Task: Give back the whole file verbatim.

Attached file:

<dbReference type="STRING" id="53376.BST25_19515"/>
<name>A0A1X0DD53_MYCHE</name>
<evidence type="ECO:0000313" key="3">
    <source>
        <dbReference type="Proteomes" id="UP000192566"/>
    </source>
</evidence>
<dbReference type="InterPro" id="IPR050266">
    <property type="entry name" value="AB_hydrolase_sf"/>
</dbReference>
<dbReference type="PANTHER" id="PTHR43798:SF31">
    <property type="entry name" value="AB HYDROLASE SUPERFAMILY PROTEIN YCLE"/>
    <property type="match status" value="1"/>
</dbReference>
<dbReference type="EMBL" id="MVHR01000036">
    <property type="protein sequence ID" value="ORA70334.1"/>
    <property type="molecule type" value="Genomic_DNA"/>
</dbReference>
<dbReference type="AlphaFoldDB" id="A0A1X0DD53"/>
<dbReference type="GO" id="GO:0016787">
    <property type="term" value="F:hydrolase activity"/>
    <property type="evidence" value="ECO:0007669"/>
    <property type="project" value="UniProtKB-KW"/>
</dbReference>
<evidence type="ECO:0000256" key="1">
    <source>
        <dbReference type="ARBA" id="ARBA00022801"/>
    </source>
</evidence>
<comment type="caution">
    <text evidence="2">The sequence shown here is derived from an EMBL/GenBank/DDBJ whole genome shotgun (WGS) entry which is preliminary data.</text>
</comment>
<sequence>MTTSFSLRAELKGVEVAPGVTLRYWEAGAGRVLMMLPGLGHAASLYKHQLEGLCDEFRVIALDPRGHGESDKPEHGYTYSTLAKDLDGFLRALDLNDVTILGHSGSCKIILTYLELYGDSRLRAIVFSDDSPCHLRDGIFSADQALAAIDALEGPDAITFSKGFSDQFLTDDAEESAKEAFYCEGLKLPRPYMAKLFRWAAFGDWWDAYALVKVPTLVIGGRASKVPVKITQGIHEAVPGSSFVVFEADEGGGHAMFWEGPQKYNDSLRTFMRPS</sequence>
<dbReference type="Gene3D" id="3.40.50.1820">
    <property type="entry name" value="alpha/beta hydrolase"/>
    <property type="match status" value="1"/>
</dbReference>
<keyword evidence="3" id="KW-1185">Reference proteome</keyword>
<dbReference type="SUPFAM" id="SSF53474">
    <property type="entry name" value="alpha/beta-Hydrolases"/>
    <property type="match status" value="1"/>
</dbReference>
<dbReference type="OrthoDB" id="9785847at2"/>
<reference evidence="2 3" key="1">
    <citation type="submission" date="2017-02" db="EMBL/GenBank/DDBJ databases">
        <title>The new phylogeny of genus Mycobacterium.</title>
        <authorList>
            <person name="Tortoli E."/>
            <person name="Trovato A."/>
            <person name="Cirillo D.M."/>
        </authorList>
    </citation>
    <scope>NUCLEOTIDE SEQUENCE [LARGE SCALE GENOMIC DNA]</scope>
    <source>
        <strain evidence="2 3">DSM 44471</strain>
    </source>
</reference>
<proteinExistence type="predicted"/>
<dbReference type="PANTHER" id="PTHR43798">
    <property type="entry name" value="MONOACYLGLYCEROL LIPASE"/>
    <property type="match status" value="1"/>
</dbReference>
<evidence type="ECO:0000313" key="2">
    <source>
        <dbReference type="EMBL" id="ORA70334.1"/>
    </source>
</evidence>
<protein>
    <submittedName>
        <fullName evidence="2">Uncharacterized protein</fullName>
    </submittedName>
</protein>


<dbReference type="STRING" id="53376.BST25_19515"/>
<name>A0A1X0DD53_MYCHE</name>
<evidence type="ECO:0000313" key="3">
    <source>
        <dbReference type="Proteomes" id="UP000192566"/>
    </source>
</evidence>
<dbReference type="InterPro" id="IPR050266">
    <property type="entry name" value="AB_hydrolase_sf"/>
</dbReference>
<dbReference type="PANTHER" id="PTHR43798:SF31">
    <property type="entry name" value="AB HYDROLASE SUPERFAMILY PROTEIN YCLE"/>
    <property type="match status" value="1"/>
</dbReference>
<dbReference type="EMBL" id="MVHR01000036">
    <property type="protein sequence ID" value="ORA70334.1"/>
    <property type="molecule type" value="Genomic_DNA"/>
</dbReference>
<dbReference type="AlphaFoldDB" id="A0A1X0DD53"/>
<dbReference type="GO" id="GO:0016787">
    <property type="term" value="F:hydrolase activity"/>
    <property type="evidence" value="ECO:0007669"/>
    <property type="project" value="UniProtKB-KW"/>
</dbReference>
<evidence type="ECO:0000256" key="1">
    <source>
        <dbReference type="ARBA" id="ARBA00022801"/>
    </source>
</evidence>
<comment type="caution">
    <text evidence="2">The sequence shown here is derived from an EMBL/GenBank/DDBJ whole genome shotgun (WGS) entry which is preliminary data.</text>
</comment>
<sequence>MTTSFSLRAELKGVEVAPGVTLRYWEAGAGRVLMMLPGLGHAASLYKHQLEGLCDEFRVIALDPRGHGESDKPEHGYTYSTLAKDLDGFLRALDLNDVTILGHSGSCKIILTYLELYGDSRLRAIVFSDDSPCHLRDGIFSADQALAAIDALEGPDAITFSKGFSDQFLTDDAEESAKEAFYCEGLKLPRPYMAKLFRWAAFGDWWDAYALVKVPTLVIGGRASKVPVKITQGIHEAVPGSSFVVFEADEGGGHAMFWEGPQKYNDSLRTFMRPS</sequence>
<dbReference type="Gene3D" id="3.40.50.1820">
    <property type="entry name" value="alpha/beta hydrolase"/>
    <property type="match status" value="1"/>
</dbReference>
<keyword evidence="3" id="KW-1185">Reference proteome</keyword>
<dbReference type="SUPFAM" id="SSF53474">
    <property type="entry name" value="alpha/beta-Hydrolases"/>
    <property type="match status" value="1"/>
</dbReference>
<dbReference type="OrthoDB" id="9785847at2"/>
<reference evidence="2 3" key="1">
    <citation type="submission" date="2017-02" db="EMBL/GenBank/DDBJ databases">
        <title>The new phylogeny of genus Mycobacterium.</title>
        <authorList>
            <person name="Tortoli E."/>
            <person name="Trovato A."/>
            <person name="Cirillo D.M."/>
        </authorList>
    </citation>
    <scope>NUCLEOTIDE SEQUENCE [LARGE SCALE GENOMIC DNA]</scope>
    <source>
        <strain evidence="2 3">DSM 44471</strain>
    </source>
</reference>
<proteinExistence type="predicted"/>
<dbReference type="PANTHER" id="PTHR43798">
    <property type="entry name" value="MONOACYLGLYCEROL LIPASE"/>
    <property type="match status" value="1"/>
</dbReference>
<evidence type="ECO:0000313" key="2">
    <source>
        <dbReference type="EMBL" id="ORA70334.1"/>
    </source>
</evidence>
<protein>
    <submittedName>
        <fullName evidence="2">Uncharacterized protein</fullName>
    </submittedName>
</protein>